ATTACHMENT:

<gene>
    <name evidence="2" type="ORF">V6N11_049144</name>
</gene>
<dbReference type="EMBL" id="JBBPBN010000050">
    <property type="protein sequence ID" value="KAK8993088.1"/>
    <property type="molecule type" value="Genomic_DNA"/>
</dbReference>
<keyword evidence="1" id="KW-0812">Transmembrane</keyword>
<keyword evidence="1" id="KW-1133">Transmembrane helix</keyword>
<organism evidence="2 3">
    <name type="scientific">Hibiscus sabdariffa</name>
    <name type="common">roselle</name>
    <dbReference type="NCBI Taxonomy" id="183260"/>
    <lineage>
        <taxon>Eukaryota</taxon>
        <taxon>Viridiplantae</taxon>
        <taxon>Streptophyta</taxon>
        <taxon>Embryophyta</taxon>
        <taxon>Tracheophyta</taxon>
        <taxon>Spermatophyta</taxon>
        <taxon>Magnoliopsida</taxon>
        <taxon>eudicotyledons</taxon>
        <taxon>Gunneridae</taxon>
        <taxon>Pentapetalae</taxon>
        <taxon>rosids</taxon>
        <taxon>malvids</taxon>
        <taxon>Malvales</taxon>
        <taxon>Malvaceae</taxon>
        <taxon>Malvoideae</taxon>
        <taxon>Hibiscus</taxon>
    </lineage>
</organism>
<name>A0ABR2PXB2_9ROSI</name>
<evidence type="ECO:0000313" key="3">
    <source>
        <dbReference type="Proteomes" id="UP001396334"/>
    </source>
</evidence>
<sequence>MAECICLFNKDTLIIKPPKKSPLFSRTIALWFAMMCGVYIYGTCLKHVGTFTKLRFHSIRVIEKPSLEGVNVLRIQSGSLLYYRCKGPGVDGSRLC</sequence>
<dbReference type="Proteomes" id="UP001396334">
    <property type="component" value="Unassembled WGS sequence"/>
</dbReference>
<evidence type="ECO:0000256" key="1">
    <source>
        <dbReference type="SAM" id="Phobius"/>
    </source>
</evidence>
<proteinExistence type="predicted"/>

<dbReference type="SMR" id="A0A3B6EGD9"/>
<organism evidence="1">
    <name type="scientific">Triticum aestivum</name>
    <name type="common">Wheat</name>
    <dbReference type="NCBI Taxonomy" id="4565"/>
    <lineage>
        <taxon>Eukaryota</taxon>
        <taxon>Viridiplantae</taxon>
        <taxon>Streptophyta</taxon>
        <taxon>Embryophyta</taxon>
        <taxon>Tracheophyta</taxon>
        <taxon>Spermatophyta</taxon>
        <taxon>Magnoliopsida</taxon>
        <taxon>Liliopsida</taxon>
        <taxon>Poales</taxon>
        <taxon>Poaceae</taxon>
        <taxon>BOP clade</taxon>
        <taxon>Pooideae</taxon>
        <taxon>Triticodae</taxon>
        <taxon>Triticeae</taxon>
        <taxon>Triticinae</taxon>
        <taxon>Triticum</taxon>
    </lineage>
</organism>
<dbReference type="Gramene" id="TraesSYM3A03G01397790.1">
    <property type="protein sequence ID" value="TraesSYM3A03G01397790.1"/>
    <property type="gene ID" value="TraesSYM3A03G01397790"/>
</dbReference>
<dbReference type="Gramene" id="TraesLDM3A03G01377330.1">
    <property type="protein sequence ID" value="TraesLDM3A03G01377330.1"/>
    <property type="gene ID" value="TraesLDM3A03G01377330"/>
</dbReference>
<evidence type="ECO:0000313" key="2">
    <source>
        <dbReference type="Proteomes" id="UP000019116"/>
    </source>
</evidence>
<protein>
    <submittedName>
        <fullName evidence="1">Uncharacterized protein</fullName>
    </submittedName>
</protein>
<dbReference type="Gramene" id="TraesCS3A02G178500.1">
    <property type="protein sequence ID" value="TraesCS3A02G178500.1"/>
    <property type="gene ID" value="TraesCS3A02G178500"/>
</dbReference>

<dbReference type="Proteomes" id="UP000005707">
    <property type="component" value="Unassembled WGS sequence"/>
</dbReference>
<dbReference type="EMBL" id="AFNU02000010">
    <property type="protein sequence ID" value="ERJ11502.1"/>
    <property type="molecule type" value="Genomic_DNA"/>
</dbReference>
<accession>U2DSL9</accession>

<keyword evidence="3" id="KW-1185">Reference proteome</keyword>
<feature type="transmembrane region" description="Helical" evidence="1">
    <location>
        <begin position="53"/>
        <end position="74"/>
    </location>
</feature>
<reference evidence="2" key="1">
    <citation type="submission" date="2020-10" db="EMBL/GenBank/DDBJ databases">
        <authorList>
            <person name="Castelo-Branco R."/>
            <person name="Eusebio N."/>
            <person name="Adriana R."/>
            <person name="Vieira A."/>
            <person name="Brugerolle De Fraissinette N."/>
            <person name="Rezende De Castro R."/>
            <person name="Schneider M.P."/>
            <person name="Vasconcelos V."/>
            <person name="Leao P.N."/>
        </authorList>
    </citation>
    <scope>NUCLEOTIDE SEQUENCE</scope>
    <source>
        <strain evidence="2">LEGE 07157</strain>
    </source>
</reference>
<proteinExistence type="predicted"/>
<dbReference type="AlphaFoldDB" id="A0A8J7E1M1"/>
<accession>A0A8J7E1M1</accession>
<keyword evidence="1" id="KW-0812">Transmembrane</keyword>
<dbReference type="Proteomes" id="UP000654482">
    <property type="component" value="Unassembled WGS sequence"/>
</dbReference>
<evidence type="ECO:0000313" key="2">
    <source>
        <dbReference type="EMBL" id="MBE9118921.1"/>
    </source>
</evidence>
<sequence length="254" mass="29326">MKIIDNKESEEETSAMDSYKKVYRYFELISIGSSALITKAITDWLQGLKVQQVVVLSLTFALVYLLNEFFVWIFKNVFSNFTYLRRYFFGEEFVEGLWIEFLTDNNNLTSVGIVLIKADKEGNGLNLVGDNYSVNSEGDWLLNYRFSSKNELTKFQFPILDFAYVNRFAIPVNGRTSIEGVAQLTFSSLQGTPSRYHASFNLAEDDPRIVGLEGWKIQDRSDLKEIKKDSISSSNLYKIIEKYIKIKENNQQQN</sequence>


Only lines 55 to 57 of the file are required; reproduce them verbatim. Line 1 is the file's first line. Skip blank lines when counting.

        <taxon>Eukaryota</taxon>
        <taxon>Viridiplantae</taxon>
        <taxon>Streptophyta</taxon>